The White Album: A Glorious Mess

The White Album was released 50 years ago today, and fans are still divided over whether it was one of The Beatles’ greatest pieces of work or a bit of a mess. Double albums can be tricky; they’re either so full of great material that the artist was unable to leave anything out, or they’re a sign that the artist is having trouble separating the good from the bad. But when it comes to The Beatles, the answer isn’t quite as simple as that.


It’s certainly true that as songwriters, they were more prolific than ever. Around 40 songs were composed during the band’s time in Rishikesh, India in early 1968. That’s pretty incredible, and so it’s no wonder that they came back with so much material for a new album. And it wasn’t just John and Paul; George was really coming into his own as a writer and would soon have enough songs left over to fill a triple album himself (All Things Must Pass, released in 1970), and even Ringo managed to get a credit in.

As we all know, the recording of the White Album wasn’t exactly a harmonious time. After so many years of practically living in each other’s pockets, the cracks were beginning to show, with arguments and walk-outs occurring. Ringo felt fed up and under-appreciated, George felt his songs weren’t being taken as seriously as the Lennon-McCartney compositions, John was in love with Yoko Ono and wanted her involved in the studio, and Paul was asserting himself as the leader and getting on his bandmates’ nerves in the process. John later remarked that the break-up of The Beatles could be heard on the album. George Martin, meanwhile, was exasperated by the atmosphere and the fragmented nature of the recording sessions and went on holiday, leaving production duties to his assistant Chris Thomas (engineer Geoff Emerick had himself walked out, saying he couldn’t work with the band any longer).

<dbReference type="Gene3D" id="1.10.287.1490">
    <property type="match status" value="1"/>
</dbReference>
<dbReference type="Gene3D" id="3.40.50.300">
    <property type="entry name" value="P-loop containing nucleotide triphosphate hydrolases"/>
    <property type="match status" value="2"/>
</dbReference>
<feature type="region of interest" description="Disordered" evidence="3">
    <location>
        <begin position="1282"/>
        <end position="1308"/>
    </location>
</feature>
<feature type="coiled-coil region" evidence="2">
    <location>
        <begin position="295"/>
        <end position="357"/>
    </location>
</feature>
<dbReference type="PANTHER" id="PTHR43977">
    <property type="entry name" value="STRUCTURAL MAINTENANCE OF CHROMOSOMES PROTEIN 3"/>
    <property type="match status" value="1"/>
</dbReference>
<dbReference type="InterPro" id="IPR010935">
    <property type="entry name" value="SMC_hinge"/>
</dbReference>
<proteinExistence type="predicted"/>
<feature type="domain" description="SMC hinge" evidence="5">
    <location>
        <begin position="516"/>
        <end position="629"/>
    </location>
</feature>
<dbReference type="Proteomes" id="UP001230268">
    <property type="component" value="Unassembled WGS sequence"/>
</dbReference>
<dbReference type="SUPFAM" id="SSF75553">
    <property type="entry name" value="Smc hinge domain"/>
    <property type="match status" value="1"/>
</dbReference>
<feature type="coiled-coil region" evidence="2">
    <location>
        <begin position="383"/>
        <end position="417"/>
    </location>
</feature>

These tensions meant that only half the album’s tracks actually featured all four Beatles performing together, and they were increasingly working separately on their respective compositions. Revolution 9 was entirely put together by John and Yoko with George’s help (Paul was not involved at all and was reportedly unhappy with its inclusion on the album), and Paul took over drumming duties on four of his own tracks (no wonder Ringo felt undervalued). There were even outside musicians brought in; Eric Clapton played on While My Guitar Gently Weeps, at George’s insistence (he told Clapton it was nothing to do with the other Beatles, as it was his song).

So does the White Album rank among their best? In my opinion, there are enough moments of sheer brilliance for it to qualify, ranging from rockers like ‘Back in the USSR’, ‘Yer Blues’ and ‘Helter Skelter’ to acoustic gems like ‘Dear Prudence’, ‘Mother Nature’s Son’, ‘Blackbird’ and ‘Julia’. You’ve got one of George’s greatest ever songs in ‘While My Guitar Gently Weeps’. Hell, even Paul’s ode to his beloved dog (‘Martha My Dear’) is a beautiful tune.

And yet, almost all of the Beatles songs I don’t care for come from the White Album. I’ve never liked ‘Rocky Raccoon’. ‘Wild Honey Pie’ is an absolute dirge, ‘Why Don’t We Do It In The Road?’ is filler, ‘Revolution 9’ is unlistenable, and Ringo’s ‘Don’t Pass Me By’ has to be the worst Beatles song of all time. Even ‘Revolution 1’ pales in comparison to the faster, rockier single version. It’s normal to have one or two songs you don’t like (even on a Beatles album), but when it’s a double album, there’s an even higher chance of having more than a few duds.

But here’s the contradiction; even though I would gladly skip each of those songs, I still can’t help but love the White Album for what it is. It’s a mess, for sure, but it’s a highly enjoyable mess. It frustrates and delights all at the same time, and there aren’t many albums that have that effect. Its very unpredictability is what makes it so great.

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